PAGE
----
LCSO, FHP conduct operation to crack down on pedestrian injures, fatalities


Reflective vests, wristbands and educational flyers were a few of the items troopers were handing out to pedestrians on Thursday.  The effort, conducted by the Lee County Sheriff’s Office and the Florida Highway Patrol, was to decrease the amount of pedestrian injuries and deaths on roadways.  The operation, took place along Palm Beach Boulevard.  “If you’re riding your bike you’re out here to do so for exercise or for leisure or what have you and you shouldn’t be exposed to injury or death at that point,” Florida Highway Patrol Lt. Gregory Bueno said.  Over 270 pedestrian and bicycle crashes in Lee County last year involved injuries, and 19 of those crashes were fatal, troopers said.  Most of the collisions took place near U.S. 41., Bayshore Road, Palm Beach Boulevard, Lee Boulevard and Estero Boulevard.  Troopers provided the following safety tips for pedestrians:

  • Use designated walking areas whenever possible walk on sidewalks and in crosswalks whenever possible.
  • Pay attention to walk signals and keep a safe distance when standing on street corners.
  • Be sure to be seen be careful of blind spots when walking near or around a vehicle.
  • Assume the driver does not see you.
  • Proceed with caution when crossing intersections and streets.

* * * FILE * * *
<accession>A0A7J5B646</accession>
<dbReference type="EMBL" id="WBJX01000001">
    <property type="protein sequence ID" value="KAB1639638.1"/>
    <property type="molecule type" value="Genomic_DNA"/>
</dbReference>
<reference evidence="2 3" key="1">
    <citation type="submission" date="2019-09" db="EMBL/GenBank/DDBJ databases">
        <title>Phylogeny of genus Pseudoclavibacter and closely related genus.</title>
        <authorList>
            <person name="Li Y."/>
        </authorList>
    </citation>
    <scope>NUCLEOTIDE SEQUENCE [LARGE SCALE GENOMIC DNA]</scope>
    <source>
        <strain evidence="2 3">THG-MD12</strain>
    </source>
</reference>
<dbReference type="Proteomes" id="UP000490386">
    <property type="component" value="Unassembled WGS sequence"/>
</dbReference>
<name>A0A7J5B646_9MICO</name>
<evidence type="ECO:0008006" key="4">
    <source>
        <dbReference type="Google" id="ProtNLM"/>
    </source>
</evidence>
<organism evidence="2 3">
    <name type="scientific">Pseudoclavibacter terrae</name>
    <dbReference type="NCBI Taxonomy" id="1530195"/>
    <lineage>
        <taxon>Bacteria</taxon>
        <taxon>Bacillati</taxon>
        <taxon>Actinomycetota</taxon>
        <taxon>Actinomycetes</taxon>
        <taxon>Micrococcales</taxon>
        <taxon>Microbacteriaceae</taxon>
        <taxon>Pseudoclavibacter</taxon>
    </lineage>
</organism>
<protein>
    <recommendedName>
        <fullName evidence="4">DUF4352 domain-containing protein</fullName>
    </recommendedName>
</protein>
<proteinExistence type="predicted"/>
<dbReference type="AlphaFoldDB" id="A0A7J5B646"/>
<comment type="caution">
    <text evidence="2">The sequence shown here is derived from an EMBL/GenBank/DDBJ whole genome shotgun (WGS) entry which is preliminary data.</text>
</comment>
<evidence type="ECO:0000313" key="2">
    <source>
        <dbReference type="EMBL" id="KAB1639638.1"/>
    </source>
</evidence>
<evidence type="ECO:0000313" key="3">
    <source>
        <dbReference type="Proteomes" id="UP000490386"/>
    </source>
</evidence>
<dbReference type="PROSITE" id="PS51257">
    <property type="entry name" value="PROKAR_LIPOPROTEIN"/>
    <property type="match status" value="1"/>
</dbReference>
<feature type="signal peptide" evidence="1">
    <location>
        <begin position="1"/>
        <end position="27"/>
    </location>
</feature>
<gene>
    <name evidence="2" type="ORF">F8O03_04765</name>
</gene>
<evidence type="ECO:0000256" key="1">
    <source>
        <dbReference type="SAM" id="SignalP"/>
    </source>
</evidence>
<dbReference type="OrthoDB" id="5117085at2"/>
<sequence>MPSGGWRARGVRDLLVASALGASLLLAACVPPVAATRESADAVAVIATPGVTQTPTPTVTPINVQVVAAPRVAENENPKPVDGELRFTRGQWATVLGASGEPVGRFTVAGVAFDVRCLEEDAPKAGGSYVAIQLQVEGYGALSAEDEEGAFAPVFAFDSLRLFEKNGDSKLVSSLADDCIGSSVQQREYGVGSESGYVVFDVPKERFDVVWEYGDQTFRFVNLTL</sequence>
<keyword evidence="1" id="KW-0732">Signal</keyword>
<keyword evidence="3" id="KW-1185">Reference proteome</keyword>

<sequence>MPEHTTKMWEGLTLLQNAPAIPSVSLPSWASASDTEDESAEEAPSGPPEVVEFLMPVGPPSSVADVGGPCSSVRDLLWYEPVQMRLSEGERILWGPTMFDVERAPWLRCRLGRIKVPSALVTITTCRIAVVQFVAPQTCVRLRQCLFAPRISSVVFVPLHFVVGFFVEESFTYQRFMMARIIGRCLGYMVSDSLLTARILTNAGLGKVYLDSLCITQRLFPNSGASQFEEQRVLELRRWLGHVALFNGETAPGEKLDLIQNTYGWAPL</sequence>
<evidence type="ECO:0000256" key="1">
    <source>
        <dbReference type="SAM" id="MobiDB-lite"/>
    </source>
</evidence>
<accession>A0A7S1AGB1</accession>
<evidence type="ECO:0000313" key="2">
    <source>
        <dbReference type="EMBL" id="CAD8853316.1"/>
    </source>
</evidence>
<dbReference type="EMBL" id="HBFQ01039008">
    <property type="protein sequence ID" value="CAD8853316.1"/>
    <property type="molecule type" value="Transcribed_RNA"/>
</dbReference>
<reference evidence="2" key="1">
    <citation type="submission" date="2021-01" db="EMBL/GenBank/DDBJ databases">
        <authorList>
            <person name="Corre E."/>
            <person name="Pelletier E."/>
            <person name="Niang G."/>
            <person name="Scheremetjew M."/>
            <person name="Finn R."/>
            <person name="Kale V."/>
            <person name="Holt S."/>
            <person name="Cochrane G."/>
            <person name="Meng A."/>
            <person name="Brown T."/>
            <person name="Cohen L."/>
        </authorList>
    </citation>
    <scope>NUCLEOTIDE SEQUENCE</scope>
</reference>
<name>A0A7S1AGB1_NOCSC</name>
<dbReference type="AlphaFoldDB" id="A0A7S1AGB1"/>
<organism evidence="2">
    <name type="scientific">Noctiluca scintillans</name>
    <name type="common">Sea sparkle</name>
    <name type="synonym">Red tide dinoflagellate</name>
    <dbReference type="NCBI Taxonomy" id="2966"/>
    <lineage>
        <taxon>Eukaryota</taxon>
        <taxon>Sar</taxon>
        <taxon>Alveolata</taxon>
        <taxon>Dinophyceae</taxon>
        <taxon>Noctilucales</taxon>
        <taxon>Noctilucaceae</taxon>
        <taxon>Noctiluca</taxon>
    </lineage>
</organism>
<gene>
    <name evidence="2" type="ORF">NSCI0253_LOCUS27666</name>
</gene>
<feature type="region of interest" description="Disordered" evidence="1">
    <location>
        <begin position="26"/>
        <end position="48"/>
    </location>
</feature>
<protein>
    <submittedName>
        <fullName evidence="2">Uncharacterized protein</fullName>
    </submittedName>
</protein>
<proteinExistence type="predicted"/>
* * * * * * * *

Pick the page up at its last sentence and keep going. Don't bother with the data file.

• Stand out wear bright or reflective clothing, especially when walking in the dark. Carry a flashlight, too, for added protection.



New Hampshire officers rescue cub too weak to keep up with mother bear

NHSP bear rescue

According to state police, someone reported that a mother bear and four cubs were on the road near Bretton Woods Ski resort.  Trooper Thomas Owens responded with Carroll police to make sure the cubs were safe.  Officials said three of the cubs were strong and could run with the mother, but one was very small and weak.  State police, along with New Hampshire Fish and Game officers, decided to remove the small cub to bring it to a rehabilitation center in Lyme.  Carroll police said the mother bear had another one of her cubs picked up by officers on Wednesday.  Officials said the cubs will be released into the wild when they grow strong enough.  State police reminded the public to keep bears wild by avoiding feeding them human food (even if they are adorable).  Anyone who runs into a wildlife issue is asked to contact local police or New Hampshire Fish and Game.



Indiana State Police Post at Lowell holds annual memorial service

Indiana State Police Memorial